editorial board
past issues
contributors
feedback
contact us

 

printer friendly page    email page

2010, Vol. 5 No. 2, Article 64

 

A Comparative Study on Efficiency of
Enzyme Linked Immunosorbent Assay and
Hemagglutination Inhibition Test in Detecting
Serum Antibody Against Avian Influenza Viruses
in Commercial Broilers

Sarfraz Ali Fazlani, Muhammad Abubakar*1,2, Faraz Shahid,
Muhammad Irfan3 and Muhammad Javed Arshed1

 

Faculty of Veterinary and Animal Sciences,
Lesbela University of Agriculture, Water and Marine Sciences,
Uthal, Lesbela, Pakistan

1National Veterinary Laboratory, Park Road, Islamabad.
2National University of Agricultural Sciences, NARC, Park Road, Islamabad, Pakistan
3Department of Veterinary Pathology, Faculty of Veterinary Sciences,
University of Agriculture, Faisalabad, Pakistan

 

*Corresponding Author; e-mail address: hayee41@gmail.com

 


ABSTRACT

A comparative study was undertaken to assess the diagnostic performance of HI and ELISA tests using a set of serum samples obtained from broilers post Avian Influenza vaccination. The geometric mean titers of HI antibodies as log2 indicated post-vaccination titres after 14 days. ELISA test showed positive results up to 1:16 HI titre, and a linear between these two serological tests was also confirmed. It was concluded that there was a positive relationship between HI and ELISA, although ELISA was more sensitive because it detected low level of antibodies than HI. Also, it was proved that the tests can be used efficiently for the detection of antibodies in the broiler serum samples. However, HAI and titration of antibodies by geometric mean titre was convenient to measure the protective level of antibodies to determine the efficacy of commercially available vaccines.

KEY WORDS

Avian influenza, Geometric mean titre, Haemagglutination Inhibition Test and ELISA.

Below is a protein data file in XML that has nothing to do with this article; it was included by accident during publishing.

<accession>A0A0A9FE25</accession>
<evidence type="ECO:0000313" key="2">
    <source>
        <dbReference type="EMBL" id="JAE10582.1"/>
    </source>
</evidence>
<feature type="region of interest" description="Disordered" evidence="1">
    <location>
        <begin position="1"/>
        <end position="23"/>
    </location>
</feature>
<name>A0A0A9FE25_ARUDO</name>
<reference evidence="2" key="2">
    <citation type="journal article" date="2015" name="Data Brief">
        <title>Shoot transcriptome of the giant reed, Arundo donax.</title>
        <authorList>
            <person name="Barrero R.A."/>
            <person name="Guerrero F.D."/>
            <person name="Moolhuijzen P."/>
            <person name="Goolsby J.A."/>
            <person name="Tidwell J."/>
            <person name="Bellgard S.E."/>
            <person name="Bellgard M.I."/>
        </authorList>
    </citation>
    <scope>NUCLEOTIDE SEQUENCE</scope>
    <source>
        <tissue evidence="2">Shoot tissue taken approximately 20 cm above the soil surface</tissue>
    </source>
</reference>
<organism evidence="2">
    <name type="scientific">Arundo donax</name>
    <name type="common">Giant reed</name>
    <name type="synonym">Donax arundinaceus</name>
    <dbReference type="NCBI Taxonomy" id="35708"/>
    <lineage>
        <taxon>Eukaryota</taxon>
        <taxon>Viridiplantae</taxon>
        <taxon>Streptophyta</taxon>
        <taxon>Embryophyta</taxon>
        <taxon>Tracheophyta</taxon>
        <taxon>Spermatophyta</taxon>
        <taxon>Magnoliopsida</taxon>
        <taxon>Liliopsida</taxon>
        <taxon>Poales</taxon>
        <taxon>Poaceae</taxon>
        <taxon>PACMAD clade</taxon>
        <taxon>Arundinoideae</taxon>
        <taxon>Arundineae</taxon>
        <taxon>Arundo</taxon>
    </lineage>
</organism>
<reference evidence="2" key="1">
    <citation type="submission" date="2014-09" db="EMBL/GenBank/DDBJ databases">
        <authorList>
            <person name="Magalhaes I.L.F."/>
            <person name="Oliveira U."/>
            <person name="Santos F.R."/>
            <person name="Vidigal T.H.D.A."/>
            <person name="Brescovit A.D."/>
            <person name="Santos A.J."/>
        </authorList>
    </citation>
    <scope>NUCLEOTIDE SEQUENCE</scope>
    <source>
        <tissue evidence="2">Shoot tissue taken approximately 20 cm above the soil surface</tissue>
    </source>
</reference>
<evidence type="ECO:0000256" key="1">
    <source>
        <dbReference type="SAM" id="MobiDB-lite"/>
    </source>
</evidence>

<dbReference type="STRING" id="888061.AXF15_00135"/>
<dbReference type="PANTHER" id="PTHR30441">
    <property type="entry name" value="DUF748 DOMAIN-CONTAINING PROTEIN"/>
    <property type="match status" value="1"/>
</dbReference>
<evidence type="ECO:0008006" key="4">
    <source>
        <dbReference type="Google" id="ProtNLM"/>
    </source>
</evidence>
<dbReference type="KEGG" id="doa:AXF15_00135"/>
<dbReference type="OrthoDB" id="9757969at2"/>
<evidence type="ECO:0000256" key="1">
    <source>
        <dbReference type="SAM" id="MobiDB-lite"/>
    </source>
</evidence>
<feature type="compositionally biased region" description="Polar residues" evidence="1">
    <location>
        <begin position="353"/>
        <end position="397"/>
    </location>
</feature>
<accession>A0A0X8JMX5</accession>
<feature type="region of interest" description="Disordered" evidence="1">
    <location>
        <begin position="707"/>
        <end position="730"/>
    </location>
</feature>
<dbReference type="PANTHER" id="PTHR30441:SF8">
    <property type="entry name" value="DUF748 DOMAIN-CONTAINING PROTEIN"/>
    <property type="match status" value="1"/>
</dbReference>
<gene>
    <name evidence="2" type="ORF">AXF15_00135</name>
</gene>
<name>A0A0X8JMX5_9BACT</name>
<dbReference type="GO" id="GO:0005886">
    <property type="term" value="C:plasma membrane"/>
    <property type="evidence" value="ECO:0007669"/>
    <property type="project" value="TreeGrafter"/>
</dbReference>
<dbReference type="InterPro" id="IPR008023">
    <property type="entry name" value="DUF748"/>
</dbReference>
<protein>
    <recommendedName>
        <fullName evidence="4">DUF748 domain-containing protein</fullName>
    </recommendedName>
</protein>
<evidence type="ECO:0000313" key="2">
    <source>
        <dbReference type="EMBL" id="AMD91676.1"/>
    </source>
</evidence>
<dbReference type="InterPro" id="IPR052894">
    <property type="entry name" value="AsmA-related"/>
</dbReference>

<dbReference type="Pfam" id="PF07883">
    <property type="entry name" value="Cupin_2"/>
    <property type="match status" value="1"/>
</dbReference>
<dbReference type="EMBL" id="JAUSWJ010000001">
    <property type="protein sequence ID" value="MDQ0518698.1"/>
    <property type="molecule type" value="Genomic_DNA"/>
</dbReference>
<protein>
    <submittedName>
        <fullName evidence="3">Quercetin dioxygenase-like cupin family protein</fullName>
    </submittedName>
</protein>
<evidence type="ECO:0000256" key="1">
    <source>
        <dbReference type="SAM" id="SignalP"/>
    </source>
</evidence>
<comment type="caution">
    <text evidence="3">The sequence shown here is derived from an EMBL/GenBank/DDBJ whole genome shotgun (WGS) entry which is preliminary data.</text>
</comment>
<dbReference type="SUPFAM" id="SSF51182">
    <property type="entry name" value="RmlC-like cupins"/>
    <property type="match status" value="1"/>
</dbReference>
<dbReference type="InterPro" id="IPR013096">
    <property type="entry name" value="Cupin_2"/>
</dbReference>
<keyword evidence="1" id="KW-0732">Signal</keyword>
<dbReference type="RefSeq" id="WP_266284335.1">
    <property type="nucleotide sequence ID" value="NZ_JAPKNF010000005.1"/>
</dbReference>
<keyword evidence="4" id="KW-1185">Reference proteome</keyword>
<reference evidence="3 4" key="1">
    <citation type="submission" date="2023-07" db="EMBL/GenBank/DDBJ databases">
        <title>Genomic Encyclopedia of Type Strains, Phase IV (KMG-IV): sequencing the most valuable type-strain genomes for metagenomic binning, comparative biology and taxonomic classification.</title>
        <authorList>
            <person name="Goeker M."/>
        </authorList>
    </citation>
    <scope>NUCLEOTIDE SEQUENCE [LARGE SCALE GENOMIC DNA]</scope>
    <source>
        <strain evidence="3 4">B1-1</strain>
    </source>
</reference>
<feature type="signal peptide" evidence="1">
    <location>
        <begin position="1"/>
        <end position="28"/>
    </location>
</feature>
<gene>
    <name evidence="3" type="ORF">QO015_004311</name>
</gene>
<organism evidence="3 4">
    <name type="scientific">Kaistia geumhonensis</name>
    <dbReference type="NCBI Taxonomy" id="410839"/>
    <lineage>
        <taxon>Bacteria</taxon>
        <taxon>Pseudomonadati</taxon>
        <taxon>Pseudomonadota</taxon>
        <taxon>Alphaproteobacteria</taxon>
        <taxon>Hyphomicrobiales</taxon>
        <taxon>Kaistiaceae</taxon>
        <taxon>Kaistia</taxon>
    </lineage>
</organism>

INTRODUCTION

Avian influenza viruse is subclassified on the basis of antigenic differences in surface glycoprotein, haemagglutinin and neuraminidase. Sixteen H subtypes and nine N subtypes have been recognized so far. The first outbreak of AI in Pakistan, caused by a highly pathogenic AIV of H7 subtype was reported by Naeem and Hussain (1995). Naeem et.al (1999) isolated Subtype H9N2 from a breeder flock that showed a sudden dip in egg production along with respiratory signs.
Immunoassays like Haem agglutination Inhibition test (HAI), serum neutralization test (SNT), Agar Gel Precipitation Test (AGPT) and enzyme linked immuno-sorbent assay (ELISA), mainly based on detection of antibodies are practiced in the field to record serological surveillance (Perdue and Swayne, 2005).Among these Haem agglutination Inhibition Test has been extensively used in diagnostic laboratories to detect avian influenza antibody and is considered as a standard test. HI assay is based on the ability of Hemagglutinin (HA) protein present on the viral surface to agglutinate erythrocytes. Problems associated with accurate use of HI assay are nonspecific serum inhibitors, differences in the ability of virus to agglutinate erythrocytes and frequent antigenic drift, all of which may lead to false-negative results. The SN assay is labor intensive, virus-specific, and the correlation to antibodies detected by the other assays is largely unknown (Leuwarki et al., 2008).
The HI Test is relatively inexpensive serological test. In general, the presence of HI antibody in flock is indicative of proactive level against the subtype used in the test, antibody titre appears to correlate with the level of protection. However, the major hindrance is its labor intensiveness to use it on a large scale for mass screening. During the recent years, commercial kits of ELISA have been developed for specific detection of antibody against AIV of H and N subtype (Yoon et al., 2004).
The present study was undertaken with objective to assess the diagnostic performance of HI in comparison with ELISA using a set of serum samples obtained from broilers post Avian Influenza vaccination.

MATERIALS AND METHODS

Collection of serum samples
Known positive serum samples used in this study were collected from a group of 3 week old broiler chicken (n= 100, divided into two groups, A and B) vaccinated with oil emulsion H9N2 vaccine used to obtain positive sera.). Blood (0.5 to 1 mL) was collected from the wing vein, samples were allowed to coagulate and sera were separated, collected, marked, centrifuged, inactivated at 56C and stored at -20C prior to use. Group A chicks were vaccinated with H9N2 oil emulsion vaccine, while group B chickens were kept as control.
Virus
Local virus isolate chicken/ Pakistan/23/99 (H9N2) used with ELD50 of 109.26/ 0.1 mL.